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expiration of every leafe, the farm is put up to auction, and without confidering whether he be Proteftant or Papift, whether he be induftrious or indolent, whether he be folvent or a beggar, the highest bidder is declared the tenant by the law-, agent of the eftate-I muft fay to the difgrace of the landlord, and moft frequently much to his advantage. It happened to me in the year 1783, to convafs the county in which I live, and on an eftate which had been newly fet at 26,000l. a year, as I recollect, I found but five proteftant tenants. But what are we to fay to the affertion which follows this charge against the landlords of Ireland? That many of his majesty's Catholic fubjects, to preserve their families from total deftruction, fubmit to a nominal conformity against their conviction and confcience, and preferring perjury to famine, take oaths which they utterly difbelieve. Let me here mark the character which thofe men give of that body of people who have committed their caufe to them;-They fay, that many of their body who have conformed, take oaths against their conviction and confciences; oaths which they utterly disbelieve. The oaths which a conformift takes are the oaths of fupremacy, allegiance, and abjuration. The firft we all know a Catholic can't take with a fafe confcience, because he is taught from his cradle, that the ecclefiaftical fupremacy of the crown is a prophane ufurpation upon the authority of the Pope, derived to him by divine commiflion. But I would afk, if on conformity, oaths are taken which a Catholic difbelieves, whether is it the oath of allegiance or the oath of abjuration which is against his conviction? By the firft he profeffes his allegiance to his majefty, by the fecond he difclaims all C allegiance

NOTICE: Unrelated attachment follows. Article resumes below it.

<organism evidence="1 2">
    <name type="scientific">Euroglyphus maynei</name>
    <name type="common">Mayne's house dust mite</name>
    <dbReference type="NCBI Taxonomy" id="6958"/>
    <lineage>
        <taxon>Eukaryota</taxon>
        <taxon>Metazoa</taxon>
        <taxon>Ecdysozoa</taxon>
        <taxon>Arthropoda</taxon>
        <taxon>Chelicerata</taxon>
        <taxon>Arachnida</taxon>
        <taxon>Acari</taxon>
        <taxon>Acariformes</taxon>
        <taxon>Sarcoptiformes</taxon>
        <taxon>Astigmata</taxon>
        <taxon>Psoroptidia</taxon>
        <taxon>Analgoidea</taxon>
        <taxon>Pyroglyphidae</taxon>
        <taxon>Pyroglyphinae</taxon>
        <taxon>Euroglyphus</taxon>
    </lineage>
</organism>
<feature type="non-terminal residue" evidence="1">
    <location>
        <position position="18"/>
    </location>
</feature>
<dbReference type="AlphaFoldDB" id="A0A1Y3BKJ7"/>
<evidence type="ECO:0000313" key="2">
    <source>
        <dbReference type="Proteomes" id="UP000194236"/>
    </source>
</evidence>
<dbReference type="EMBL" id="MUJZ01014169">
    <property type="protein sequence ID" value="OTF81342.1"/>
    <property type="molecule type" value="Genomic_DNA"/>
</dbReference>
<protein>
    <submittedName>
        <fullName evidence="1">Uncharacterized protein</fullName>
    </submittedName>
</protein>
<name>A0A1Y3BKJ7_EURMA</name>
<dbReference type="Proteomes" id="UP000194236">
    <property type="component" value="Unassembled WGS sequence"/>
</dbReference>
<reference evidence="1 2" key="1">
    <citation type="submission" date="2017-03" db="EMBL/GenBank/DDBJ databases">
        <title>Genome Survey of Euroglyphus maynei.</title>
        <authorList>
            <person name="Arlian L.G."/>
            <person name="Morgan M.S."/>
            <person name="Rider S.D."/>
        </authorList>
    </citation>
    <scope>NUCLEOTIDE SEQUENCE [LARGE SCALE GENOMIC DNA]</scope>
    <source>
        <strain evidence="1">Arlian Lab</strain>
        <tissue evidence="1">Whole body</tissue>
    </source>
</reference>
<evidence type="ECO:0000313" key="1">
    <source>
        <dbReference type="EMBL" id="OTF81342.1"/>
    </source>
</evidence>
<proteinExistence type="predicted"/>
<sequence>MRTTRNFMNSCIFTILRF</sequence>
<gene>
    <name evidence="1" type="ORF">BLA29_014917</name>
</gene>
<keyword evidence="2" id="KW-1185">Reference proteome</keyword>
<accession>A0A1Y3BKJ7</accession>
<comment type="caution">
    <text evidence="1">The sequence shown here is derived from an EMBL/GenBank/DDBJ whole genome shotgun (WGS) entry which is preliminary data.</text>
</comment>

allegiance to the houfe of Stuart, and their title to the throne. I am myself fatisfied, that the Catholic fubjects of Ireland do heartily, willingly and truly take the oaths of allegiance and abjuration, and the charge made upon them by those who have undertaken the office of their friends and advocates, fhews plainly that by deviating from a ftraight line of truth in their zeal for a discovery of grievances, they have been betrayed into acts of great and unpardonable indifcretion. Their object feems to be not fo much to obtain a redress of any folid grievances which may prefs upon the perfons of the communion, as to mislead the people of another country, and to incite the Catholics of Ireland to difcontent and tumult; with which view it is, I must prefume, that they have been told, that the exifting government of this country has been in the habit of committing repeated violations of a folemn treaty, and that the Popery laws enacted here fince the revolution have been enacted in the direct breach of the articles of Limerick. But the popery laws enacted in this country have no more relation to the articles of Limerick than any other code in the ftatute book; first it feems to be a perfect new idea, that a general officer at the head of a victorious army, has any power to make a ftipulation with a rebellious garrifon for civil immunities for any of the king's fubjects, which ftipulation is to be binding not only on the exifting parliament of this country, if any did exist at the time, but on all future parliaments which fhould be elected. What the valuable confideration paid by the rebellious garrifon could have been, or how it could bind the legiflators of the country, I do not comprehend; and if any man can ferioufly entertain an opinion, that General Ginkle could by any capitulation which he made with the garrifon of Limerick, fecure to


the Catholics of Ireland civil immunities beyond the reach of the legislative power of the ftate, he muft entertain a very fingular notion of the British conftitution. But the fact is, that not one of the articles of Limerick relates to the whole body of the Catholics but the firft, which ftipulates for them the fame indulgence in the exercife of their religion, which they enjoyed in the reign of Charles II. and engages for his majesty's good offices with the parliament, to extend to them fuch further indulgences as may be confiftent with the fafety of Ireland. Let the men who complain of a violation of the articles of Limerick, compare the fituation of the Catholics at this day with refpect to their religion, with their fituation during the reign of Ch. II.